Would you rather:
-Eat thick greasy American-style pizza in Estonia OR eat cold kidney beans in Estonia?
-Enjoy whipped cream on your stack of delicate Swedish pancakes OR enjoy your weird looking vegan pancakes plain?
-Start a three-course meal with a fancy cheesecake and smoked salmon OR start a three-course meal with basically just glorified lettuce?
Comical contrasts, I know. But these conundrums are common for committed consumers of exclusively plants. Choosing option number two has been my reality as a vegan for the past month.
In this post, I want to lay out what I see to be the hardest and scariest parts of veganism. Part of my decision to go vegan was to become an activist for others to reduce the meat and animal-products in their diets. But it would be misleading to sell veganism as an easy and convenient lifestyle shift. I have found the conversion relatively painless, and I think anyone is capable of making the switch. Nevertheless, it is worth acknowledging the aspects of the plant-based diet that may turn people off.
The most obvious one is taste. That’s probably why most people would choose the former option in the would-you-rathers posed above. Giving up many foods and dishes from your diet is a huge sacrifice for the taste buds. It would be futile to try to convince a meat or cheese lover to eat beans instead of pizza, salad instead of cheesecake, or straight up worse pancakes on the basis of taste alone. But I will point out that vegan food does not have to be bland. There are so many ways to make plant food delicious, and it’s been a joy to explore new recipes in my first month of veganism. It’s also probably healthier and cheaper.
Second, veganism requires so much more effort! I really do think this is a major deterrent, especially for people who aren’t used to the extra planning and need for foresight that dietary restrictions demand. The beauty of omnivorism is the assurance that even if you didn’t pack lunch, you have a million food options wherever you go. Vegans generally do have options eating out, but they’re limited. Planning for every meal seems daunting, but once you get in the routine of making all your meals and always having food to bring on the go, habit takes over and it really does become easy! Sometimes that means relying on just beans, nuts and fruits for an afternoon. But most of the time, it’s delicious, and once again, healthier and cheaper!
A last potentially terrifying reality of veganism is the risk of inconveniencing other people or creating awkward social situations. “George, if you ever come over, you will have to eat meat,” my one friend warned me. I don’t have too many wise words on how to handle situations like that, as I have not yet encountered many. But I think being flexible and potentially even breaking the veganism for a meal or two to avoid conflict isn’t the end of the world.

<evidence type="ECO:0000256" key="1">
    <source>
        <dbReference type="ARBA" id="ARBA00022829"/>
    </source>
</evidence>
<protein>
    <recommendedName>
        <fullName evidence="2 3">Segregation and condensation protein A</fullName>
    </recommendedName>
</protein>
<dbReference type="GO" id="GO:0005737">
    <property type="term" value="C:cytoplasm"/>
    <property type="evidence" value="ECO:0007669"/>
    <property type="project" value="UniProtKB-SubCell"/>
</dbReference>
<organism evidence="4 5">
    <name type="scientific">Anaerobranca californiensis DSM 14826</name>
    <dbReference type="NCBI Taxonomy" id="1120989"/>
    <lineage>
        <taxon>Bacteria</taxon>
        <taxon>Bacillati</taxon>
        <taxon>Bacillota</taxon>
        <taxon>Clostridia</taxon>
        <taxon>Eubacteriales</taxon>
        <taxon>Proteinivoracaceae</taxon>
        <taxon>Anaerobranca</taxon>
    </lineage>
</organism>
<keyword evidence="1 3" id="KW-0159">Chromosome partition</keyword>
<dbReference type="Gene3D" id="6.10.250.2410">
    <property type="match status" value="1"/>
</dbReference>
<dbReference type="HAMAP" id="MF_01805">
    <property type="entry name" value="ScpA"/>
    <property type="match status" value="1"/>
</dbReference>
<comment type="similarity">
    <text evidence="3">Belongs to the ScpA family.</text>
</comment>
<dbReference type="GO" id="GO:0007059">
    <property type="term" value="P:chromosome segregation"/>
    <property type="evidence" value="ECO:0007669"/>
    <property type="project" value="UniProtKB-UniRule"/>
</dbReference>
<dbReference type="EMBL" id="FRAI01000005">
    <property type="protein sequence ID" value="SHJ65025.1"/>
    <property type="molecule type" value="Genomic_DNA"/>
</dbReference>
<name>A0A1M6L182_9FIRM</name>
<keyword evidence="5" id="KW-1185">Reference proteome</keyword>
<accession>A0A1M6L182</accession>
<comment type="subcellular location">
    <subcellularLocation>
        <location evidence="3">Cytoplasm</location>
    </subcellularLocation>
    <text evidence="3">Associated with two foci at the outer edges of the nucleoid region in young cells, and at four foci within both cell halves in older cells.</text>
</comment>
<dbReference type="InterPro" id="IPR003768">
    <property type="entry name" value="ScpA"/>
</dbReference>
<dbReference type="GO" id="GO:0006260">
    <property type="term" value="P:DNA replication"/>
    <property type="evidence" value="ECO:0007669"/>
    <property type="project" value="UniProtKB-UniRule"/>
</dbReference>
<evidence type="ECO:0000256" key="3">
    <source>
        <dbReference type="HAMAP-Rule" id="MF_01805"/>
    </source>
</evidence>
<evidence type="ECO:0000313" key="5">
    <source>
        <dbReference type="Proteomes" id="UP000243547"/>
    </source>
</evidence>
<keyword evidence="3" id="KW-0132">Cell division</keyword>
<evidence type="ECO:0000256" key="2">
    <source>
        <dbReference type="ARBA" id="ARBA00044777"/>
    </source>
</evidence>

I knew giving up animal products was going to involve sacrifices. My main reason for going vegan, to avoid the massive environmental damage done by the livestock industry, has superseded all the inconveniences and made the switch completely worth it. But I’m surprised to say I’m actually enjoying veganism so much. I feel better about the food I’m eating than ever before. Being forced to cook all my meals and try out new foods is a great thing. I’ve still found food to still be a source of great pleasure and satisfaction. I crave eggs every morning, but am content with tofu scrambles instead.
The title of this post alluded to a triumph or success story from my experience only eating plants. What could be more triumphant than hosting non-vegan guests for several vegan meals, and actually satisfying them (unless my friends are lying to me)? It’s been a pleasure to share my favourite vegan dishes, and it’s my hope that discussing my veganism has brought environmentally conscious eating to the attention of those around me.
The triumphs have ranged from simple veggie stir-fries, to a multi-course Yom Kippur break fast feast, all the way to a pizza party featuring six unique and mostly tasty vegan pizzas for ten guests. Some claimed it was the first vegan meal of their lives. Changing that is what vegan activism is all about.
Please feel free to comment on anything you agreed or disagreed with about this post!
Common Energy External Team